John (not verified)
In his email, John ParkerTue, 06/28/2011 - 16:54
In his email, John Parker says we need a bike lane on Sherbourne, not Jarvis. And yet he voted against a common sense motion to postpone the removal of the Jarvis bike lanes until pot-holed Sherbourne had been resurfaced. He complains about a lack of consultations when the bike lanes were added to the Jarvis streetscape redesign. And yet, he voted against a motion to hold community consultations before taking action on Jarvis. Finally, Cllr Parker did not even move to restore the original streetscape redesign for Jarvis, with wider sidewalks but no bike lanes. Instead he effectively voted to restore the reversible middle lane whose removal was the purpose for the streetscape redesign process in the first place.
Cllr Parker has no idea how much any of this will cost. Restoring the reversible lane will require the purchase and installation of new signal lights, not just a new paint job. In addition, as Herb points out, it puts in jeopardy $1 million in Section 37 funds that were to be used to improve the streetscape. These funds cannot be banked or thrown into general revenue. They can only be used for local streetscape improvements. And to top it off, there was a cheap fix available for the slight increase in travel times caused by the presence of the lanes. The City data suggests that restoring the middle lane will not increase road usage and will only scarcely improve travel times for motorists. It's one thing to screw over cyclists and the Jarvis community in order to help out motorists. It's another thing altogether to screw over cyclists and the Jarvis community in order to help nobody at all, at the taxpayer's expense.
John Parker has a reputation as a "principled conservative." But Parker's motion is a needless waste of money that will neither improve traffic, improve the streetscape, nor improve the Jarvis neighbourhood. It certainly will not improve cycling or provide new transportation options. This is not conservatism. This is pure, needless destruction that could cost taxpayers hundreds of thousands, if not millions, of dollars.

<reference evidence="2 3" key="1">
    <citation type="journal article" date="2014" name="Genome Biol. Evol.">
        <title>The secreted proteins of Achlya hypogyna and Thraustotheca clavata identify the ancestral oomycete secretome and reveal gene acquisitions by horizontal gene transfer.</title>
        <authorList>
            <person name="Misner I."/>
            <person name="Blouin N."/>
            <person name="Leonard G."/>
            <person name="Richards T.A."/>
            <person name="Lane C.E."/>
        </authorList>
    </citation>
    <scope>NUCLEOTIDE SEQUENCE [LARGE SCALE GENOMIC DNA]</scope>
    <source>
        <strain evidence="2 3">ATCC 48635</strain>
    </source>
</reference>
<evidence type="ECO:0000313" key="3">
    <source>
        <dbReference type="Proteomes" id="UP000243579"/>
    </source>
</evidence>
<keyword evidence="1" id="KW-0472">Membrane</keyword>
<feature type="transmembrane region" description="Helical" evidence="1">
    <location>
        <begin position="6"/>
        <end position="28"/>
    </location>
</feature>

John Parker denies he was "instructed" to kill the Jarvis lanes, but it seems hard to believe a man of principle would make such a pointless and costly motion unless he was forced to do so by someone more powerful.
So which is it, Councillor Parker? Have you lost your principles, or your balls?
Everybody seems to have lostThu, 06/30/2011 - 00:33
Everybody seems to have lost sight of the fact that the centre lane of Jarvis was removed to restore the public realm / streetscape. Bike lanes were only the added at the end, giving rise to an intensely polarizing debate, and of course the rhetoric "war on the car".
Rob Ford wants people to think this is about bike lanes, when in fact it is about moving wealthy drivers swiftly through an urban neighbourhood.
Maybe all we really need is a modern day Robin Hood?
Elizabeth BienkowskiThu, 06/30/2011 - 09:08
Elizabeth Bienkowski (email@example.com) sent me this email:
A look at the map suggestsThu, 06/30/2011 - 18:53
A look at the map suggests the Moore Park Residents' Association has an inconsistent standard here. For at least half of its length, Moore Avenue between Bayview and Mount Pleasant has the width to support three or four lanes and a top speed of at least 50 km/h. Instead, it has a top speed of 40 and extensive and expensive traffic calming measures in place. The Moore Park residents' association hardly has a unique attitude here: residents of the Annex work to exclude traffic while driving themselves. The rule seems to be: promote your right to unimpeded access to other people's streets, but keep them off your own. In the long run, this attitude leads to an unsustainable conflict, and it will bring car culture down. I just don't want it to bring our city down with it.